If there was a crown for the busiest woman in New Zealand, it would currently be on Jo Kisona’s head.
Not only is the 38-year-old mother to daughter Eden (1) and three-year-old twins, Olga and Judah, she also works full-time for Child, Youth & Family as the residence manager of a 20-bed unit for vulnerable youth in Lower Hutt.
And if that wasn’t enough, Jo also coheads up the Youth Ministry at the Pacific Island Church of Christ the King (PIC) in Cannons Creek, Porirua, managing programmes for around 30-40 youth from different denominations.
So how does this superwoman do it all?
“With huge amounts of family support,” she laughs, especially from extended family and her builder husband, Tito.
“We also include our kids in almost everything we do. If we’ve got a youth event, we’ll bring them along with us if we can,” says Jo.
It’s probably no surprise that Jo’s life has followed this path. Her family has a long history of working in the caring professions and while growing up, Jo says she was taught that if someone needs help, you help them.
“My father was always helping new arrivals from the Islands and it was natural to us to share what we had. If you have a car, then find out who needs a lift and give them one. If you have food, then see who is hungry. That’s the way we were brought up and that’s the message I hope to pass onto my children.”
After finishing high school at St Mary’s in Wellington, Jo moved to Dunedin to study law at Otago University. But part-way through her degree, she realised that God was asking her to move in another direction.
“I’d always been in the Church but in 1997, I really started listening to what God wanted for me.”
That turned out to be a degree in consumer applied sciences, focusing on social work and child psychiatry (nonmedical) that Jo completed in 1999.
While attending Elim Church in Dunedin, Jo juggled her studies with setting up a youth group. At its peak, the group had around 50 members, drawn from various denominations. It’s something she believes strongly in.
“Growing up, my wider family would talk about ‘one church’, about it not mattering which church you identified with. One church means coming together to worship together and that’s something that we practice at the PIC youth group today.”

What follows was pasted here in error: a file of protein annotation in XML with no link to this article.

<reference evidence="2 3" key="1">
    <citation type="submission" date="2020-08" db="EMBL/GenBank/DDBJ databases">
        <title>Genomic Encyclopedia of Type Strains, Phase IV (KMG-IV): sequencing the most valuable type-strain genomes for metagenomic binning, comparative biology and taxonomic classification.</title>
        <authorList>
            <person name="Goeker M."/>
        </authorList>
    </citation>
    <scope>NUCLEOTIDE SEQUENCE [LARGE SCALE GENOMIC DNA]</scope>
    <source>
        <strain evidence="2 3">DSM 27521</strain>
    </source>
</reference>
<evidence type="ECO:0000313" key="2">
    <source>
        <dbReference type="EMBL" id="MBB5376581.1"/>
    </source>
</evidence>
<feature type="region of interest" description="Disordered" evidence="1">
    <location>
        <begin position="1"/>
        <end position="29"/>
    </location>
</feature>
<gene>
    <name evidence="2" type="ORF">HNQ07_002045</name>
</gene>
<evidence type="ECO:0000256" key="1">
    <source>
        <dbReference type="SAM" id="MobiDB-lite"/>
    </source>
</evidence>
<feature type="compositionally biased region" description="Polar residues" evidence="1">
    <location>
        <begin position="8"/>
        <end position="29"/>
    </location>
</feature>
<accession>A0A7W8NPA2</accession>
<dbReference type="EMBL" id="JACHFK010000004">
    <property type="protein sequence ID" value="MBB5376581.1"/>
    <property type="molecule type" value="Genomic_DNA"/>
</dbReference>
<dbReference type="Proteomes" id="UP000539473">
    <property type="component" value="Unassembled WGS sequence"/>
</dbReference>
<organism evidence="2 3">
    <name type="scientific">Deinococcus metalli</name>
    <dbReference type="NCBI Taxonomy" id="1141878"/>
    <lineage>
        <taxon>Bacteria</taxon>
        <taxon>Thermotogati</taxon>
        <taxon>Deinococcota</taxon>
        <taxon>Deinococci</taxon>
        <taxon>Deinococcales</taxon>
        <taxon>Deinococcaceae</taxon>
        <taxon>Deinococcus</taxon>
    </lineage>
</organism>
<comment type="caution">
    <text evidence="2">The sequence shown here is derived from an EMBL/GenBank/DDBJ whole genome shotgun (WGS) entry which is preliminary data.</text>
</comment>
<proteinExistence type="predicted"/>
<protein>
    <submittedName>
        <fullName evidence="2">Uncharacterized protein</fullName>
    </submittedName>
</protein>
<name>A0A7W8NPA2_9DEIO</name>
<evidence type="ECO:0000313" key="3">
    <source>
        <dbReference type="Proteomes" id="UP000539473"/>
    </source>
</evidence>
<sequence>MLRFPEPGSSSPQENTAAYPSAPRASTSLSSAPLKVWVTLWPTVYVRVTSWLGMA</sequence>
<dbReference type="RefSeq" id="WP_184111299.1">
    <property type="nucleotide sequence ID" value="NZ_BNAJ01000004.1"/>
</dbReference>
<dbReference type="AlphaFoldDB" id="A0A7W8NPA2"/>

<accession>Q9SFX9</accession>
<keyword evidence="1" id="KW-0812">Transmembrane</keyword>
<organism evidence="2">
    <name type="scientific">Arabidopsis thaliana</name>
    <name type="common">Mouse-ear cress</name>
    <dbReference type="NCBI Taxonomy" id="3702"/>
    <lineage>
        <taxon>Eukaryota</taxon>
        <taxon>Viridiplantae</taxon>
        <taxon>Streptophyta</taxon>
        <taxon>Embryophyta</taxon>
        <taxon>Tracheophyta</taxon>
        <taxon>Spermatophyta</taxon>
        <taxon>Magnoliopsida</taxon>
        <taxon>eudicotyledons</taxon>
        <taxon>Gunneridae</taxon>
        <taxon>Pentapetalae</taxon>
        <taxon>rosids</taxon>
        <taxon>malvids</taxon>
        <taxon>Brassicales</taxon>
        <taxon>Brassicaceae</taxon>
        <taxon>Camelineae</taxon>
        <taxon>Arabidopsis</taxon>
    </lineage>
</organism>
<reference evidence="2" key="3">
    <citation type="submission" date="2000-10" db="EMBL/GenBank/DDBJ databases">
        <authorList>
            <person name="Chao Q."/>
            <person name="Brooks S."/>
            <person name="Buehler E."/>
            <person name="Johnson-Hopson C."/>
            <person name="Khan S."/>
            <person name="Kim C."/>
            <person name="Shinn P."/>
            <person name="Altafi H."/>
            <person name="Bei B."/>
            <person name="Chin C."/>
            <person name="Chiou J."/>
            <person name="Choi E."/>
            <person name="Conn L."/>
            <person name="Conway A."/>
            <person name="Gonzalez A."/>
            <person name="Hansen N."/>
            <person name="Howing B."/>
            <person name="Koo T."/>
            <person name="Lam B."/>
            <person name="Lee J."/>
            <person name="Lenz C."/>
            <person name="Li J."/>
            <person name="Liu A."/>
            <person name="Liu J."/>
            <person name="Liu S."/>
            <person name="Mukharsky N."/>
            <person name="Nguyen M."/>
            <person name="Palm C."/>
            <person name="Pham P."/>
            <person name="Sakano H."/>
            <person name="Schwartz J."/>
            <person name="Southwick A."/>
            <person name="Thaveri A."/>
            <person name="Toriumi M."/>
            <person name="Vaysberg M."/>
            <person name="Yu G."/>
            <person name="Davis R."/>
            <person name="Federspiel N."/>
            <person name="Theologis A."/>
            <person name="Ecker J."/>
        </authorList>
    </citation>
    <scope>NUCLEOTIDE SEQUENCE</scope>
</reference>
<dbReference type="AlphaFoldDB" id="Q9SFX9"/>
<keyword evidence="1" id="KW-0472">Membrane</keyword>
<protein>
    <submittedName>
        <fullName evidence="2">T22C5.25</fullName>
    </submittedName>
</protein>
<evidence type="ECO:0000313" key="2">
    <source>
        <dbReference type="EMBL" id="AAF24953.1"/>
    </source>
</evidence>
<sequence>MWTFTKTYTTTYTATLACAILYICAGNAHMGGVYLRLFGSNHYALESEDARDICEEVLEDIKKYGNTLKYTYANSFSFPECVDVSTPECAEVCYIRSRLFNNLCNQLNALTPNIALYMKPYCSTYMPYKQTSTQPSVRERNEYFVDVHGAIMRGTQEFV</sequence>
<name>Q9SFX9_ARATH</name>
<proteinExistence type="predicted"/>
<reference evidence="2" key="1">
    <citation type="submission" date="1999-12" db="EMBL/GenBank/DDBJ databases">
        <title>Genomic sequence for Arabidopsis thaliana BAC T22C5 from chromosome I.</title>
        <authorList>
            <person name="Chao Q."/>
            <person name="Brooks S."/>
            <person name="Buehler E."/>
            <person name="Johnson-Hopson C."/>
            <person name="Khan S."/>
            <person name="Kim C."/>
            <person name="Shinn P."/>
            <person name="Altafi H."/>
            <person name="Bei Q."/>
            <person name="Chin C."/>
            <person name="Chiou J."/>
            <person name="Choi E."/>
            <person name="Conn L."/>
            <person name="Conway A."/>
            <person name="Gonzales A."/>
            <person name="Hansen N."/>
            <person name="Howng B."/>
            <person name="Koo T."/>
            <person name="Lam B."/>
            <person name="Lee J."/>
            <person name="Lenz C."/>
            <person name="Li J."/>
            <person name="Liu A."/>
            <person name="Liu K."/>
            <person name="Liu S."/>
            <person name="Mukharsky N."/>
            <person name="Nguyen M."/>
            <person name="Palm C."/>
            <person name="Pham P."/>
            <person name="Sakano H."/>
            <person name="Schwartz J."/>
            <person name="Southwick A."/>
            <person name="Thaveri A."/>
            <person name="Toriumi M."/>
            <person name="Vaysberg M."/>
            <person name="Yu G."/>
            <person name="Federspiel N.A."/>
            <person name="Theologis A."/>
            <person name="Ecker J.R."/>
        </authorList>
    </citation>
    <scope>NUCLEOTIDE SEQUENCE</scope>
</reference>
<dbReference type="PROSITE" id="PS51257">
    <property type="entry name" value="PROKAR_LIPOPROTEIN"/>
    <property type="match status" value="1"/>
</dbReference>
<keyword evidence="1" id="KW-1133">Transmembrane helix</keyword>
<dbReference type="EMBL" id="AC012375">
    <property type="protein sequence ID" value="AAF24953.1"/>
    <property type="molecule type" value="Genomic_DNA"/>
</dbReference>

After moving back to Wellington, Jo’s desire to help others kicked into overdrive and she has since worked with everyone from vulnerable youth to sex offenders.
“I love working with people that society sees as hopeless and useless. That’s where I think I can make the greatest difference.”
The Auckland-born Samoan/Tokulean says the biggest reward is seeing the light go on for a young person.
“So many young people think that they’re not worth anything, that they’re a waste of space. And then you work with them and you see them thinking ‘maybe I have got something to contribute’ and that,for me, is the pay-back. It’s my purpose to help a young person understand that they’re worth something.”
Jo has been an active member of the PIC youth and young adult ministry for the last decade and says she “has a real heart” for youth work, particularly in helping to stem the tide of young people leaving the Church.
“There’s so much we could do to help retain our young people and that’s where my passion is. It’s about making the church youth-friendly, working with our young people to get them involved with the community and to see their value in helping others.”
“Lens on Generosity” was one of the programmes successfully initiated by Jo which focused on paying it forward.
“We helped clean people’s homes, with the objective that having a clean house would lead to better physical and mental health. We also ran free school holiday programmes to help give parents a break.”
Jo also found time to get involved with Connect, being a keynote speaker at the 2011 event.
As for the future, this dynamo plans to keep on giving back and one day she and her husband would love to open their own foster home.
“We’d love to foster about four kids at a time, especially the vulnerable kids that no-one else wants. We’re praying for the right time to do this.”
– Sharon Stephenson SPANZ summer 2015
Watch Jo at Connect 2011